The vision of AI in the 1950s was to make machines that could do all the sorts of simple things humans could do but better. The field historically developed backwards actually. The first things MIT professors did was to get AI working on difficult calculus problems, which they could solve very quickly, and which people imagined would be very difficult. Things normally considered easy, like reading a children’s book, developed later and turned out to be much more difficult to program.

But why call it artificial intelligence? A thing could be intelligent even if it was intelligent in a very different way from human intelligence. Each functional system has its own cognitive capacity and physical capacity. (Some AI researchers prefer the term “resourcefulness” to “intelligence” because it characterizes the situation better. “Intelligence” has much more social meaning.) Take Honda’s ASIMO, for example. ASIMO is incredibly resourceful and incredibly entertaining. Entertainers are said to have a certain kind of “intelligence”. One way to think about intelligence is that it can be described as something mental one human might envy about another human. I admire my friend’s ability to play music on the piano, and I call that intelligence. I admire someone’s ability to act on stage, and I call that intelligence. Granted, it may be called many other things as well. Like charisma, or reading-comprehension, or fearlessness, or emotional intelligence.

Like any good entertainer, ASIMO can dance better than most humans, and this is enviable, sadly enough. Even though ASIMO’s brain works like a little physicist, not someone with human entertaining intelligence. But what difference does that make? Intelligence is functional and it’s behaviorist. There’s nothing “innate” about intelligence. There’s no “what-it’s-like-to-be-intelligent-qualia”. Intelligence qualia is simply meaningless.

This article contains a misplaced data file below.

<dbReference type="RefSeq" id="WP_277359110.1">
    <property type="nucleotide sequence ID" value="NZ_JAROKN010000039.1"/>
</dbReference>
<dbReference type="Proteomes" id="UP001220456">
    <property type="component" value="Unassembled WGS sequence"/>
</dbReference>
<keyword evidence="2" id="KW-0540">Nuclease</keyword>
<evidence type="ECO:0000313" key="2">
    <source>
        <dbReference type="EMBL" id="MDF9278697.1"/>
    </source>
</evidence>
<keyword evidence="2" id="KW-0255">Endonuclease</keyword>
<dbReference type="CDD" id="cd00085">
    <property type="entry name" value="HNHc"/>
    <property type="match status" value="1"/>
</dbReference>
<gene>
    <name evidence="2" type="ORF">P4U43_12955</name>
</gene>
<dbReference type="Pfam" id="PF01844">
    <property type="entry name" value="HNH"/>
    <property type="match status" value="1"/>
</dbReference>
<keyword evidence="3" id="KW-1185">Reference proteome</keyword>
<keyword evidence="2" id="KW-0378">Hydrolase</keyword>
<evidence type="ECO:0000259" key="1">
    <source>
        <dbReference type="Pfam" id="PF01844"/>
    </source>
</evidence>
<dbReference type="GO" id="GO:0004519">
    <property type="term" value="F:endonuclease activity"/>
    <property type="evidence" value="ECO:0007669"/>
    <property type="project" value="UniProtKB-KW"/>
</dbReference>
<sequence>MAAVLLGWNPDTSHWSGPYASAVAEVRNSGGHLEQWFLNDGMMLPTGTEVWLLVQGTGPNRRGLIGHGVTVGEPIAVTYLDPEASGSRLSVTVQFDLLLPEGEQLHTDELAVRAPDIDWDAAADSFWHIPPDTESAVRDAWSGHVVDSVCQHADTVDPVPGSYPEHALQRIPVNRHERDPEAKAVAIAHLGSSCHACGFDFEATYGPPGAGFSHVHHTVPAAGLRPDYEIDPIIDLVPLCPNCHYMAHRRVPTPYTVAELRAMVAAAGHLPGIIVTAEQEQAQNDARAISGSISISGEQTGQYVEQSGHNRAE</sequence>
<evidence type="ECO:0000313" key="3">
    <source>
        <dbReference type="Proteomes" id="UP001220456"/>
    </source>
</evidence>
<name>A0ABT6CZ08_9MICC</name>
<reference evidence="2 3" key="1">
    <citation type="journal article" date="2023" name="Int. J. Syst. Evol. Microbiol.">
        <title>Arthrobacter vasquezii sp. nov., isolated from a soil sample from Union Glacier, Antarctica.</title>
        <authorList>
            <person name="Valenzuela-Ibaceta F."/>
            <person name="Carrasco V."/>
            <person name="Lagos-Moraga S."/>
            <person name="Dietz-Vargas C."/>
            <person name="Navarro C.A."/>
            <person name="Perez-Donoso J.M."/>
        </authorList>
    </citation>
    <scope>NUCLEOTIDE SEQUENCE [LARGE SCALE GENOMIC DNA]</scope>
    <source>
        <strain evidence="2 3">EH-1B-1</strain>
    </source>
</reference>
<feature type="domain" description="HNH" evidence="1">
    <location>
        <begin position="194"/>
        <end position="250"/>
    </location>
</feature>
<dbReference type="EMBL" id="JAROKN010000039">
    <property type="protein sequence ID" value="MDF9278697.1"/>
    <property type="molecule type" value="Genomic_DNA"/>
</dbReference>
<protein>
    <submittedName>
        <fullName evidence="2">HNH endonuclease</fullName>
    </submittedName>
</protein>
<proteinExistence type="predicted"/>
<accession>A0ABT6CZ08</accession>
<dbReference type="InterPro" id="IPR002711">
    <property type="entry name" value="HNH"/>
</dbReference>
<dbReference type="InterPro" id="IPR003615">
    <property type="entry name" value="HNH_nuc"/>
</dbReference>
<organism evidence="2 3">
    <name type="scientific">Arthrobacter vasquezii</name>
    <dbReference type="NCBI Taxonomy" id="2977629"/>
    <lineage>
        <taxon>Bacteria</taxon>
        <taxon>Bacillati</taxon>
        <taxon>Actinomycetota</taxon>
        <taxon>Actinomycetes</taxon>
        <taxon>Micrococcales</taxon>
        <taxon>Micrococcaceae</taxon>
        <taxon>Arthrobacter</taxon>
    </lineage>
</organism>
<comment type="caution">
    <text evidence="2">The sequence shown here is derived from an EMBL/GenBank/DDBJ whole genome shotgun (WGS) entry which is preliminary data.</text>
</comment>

Honda knows by repeated tests and experiments that ASIMO models can recognize moving objects, postures, gestures, environments, sounds, and even faces. Asimo has broadband capabilities and can provide information and function better for various commercial applications, such as reception. By connecting with a user’s network ASIMO can offer many useful functions such as greeting visitors and informing personnel of the visitor’s arrival by transmitting messages and pictures of the visitor’s face, and guide visitors to a predetermined location.

To say that ASIMO’s intelligence is artificial is simply to say that it was created by human beings. But it does not mean that AI is somehow less intelligent or less worthy of the word “intelligent” than other functional systems. Human brains are functional systems. And we wouldn’t call our own cognitive abilities “artificial” because they were created organically by another human being. Artificial ceases to have the pejorative sense that it tends to carry in this context.